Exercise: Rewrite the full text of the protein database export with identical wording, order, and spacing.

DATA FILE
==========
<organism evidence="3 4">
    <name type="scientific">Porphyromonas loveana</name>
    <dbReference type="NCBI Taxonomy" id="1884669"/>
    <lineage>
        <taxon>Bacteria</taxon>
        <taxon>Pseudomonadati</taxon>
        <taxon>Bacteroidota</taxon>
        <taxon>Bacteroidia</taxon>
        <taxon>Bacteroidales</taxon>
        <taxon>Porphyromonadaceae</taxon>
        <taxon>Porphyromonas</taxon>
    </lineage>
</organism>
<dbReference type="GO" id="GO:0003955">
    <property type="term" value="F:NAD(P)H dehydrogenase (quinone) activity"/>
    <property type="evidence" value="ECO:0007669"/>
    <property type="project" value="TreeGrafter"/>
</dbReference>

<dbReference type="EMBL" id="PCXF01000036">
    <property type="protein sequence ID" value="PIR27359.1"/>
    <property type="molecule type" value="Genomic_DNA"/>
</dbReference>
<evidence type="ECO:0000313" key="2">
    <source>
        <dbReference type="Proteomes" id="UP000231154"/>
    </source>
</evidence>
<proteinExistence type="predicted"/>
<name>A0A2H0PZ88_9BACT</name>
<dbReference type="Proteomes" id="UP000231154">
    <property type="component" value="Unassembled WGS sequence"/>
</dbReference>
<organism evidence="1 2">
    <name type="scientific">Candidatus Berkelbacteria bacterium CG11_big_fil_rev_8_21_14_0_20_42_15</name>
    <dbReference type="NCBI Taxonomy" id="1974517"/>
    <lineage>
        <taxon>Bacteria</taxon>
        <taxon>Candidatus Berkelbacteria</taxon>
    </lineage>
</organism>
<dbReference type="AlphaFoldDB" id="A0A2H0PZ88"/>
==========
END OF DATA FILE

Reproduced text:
<organism evidence="3 4">
    <name type="scientific">Porphyromonas loveana</name>
    <dbReference type="NCBI Taxonomy" id="1884669"/>
    <lineage>
        <taxon>Bacteria</taxon>
        <taxon>Pseudomonadati</taxon>
        <taxon>Bacteroidota</taxon>
        <taxon>Bacteroidia</taxon>
        <taxon>Bacteroidales</taxon>
        <taxon>Porphyromonadaceae</taxon>
        <taxon>Porphyromonas</taxon>
    </lineage>
</organism>
<dbReference type="GO" id="GO:0003955">
    <property type="term" value="F:NAD(P)H dehydrogenase (quinone) activity"/>
    <property type="evidence" value="ECO:0007669"/>
    <property type="project" value="TreeGrafter"/>
</dbReference>

<dbReference type="EMBL" id="PCXF01000036">
    <property type="protein sequence ID" value="PIR27359.1"/>
    <property type="molecule type" value="Genomic_DNA"/>
</dbReference>
<evidence type="ECO:0000313" key="2">
    <source>
        <dbReference type="Proteomes" id="UP000231154"/>
    </source>
</evidence>
<proteinExistence type="predicted"/>
<name>A0A2H0PZ88_9BACT</name>
<dbReference type="Proteomes" id="UP000231154">
    <property type="component" value="Unassembled WGS sequence"/>
</dbReference>
<organism evidence="1 2">
    <name type="scientific">Candidatus Berkelbacteria bacterium CG11_big_fil_rev_8_21_14_0_20_42_15</name>
    <dbReference type="NCBI Taxonomy" id="1974517"/>
    <lineage>
        <taxon>Bacteria</taxon>
        <taxon>Candidatus Berkelbacteria</taxon>
    </lineage>
</organism>
<dbReference type="AlphaFoldDB" id="A0A2H0PZ88"/>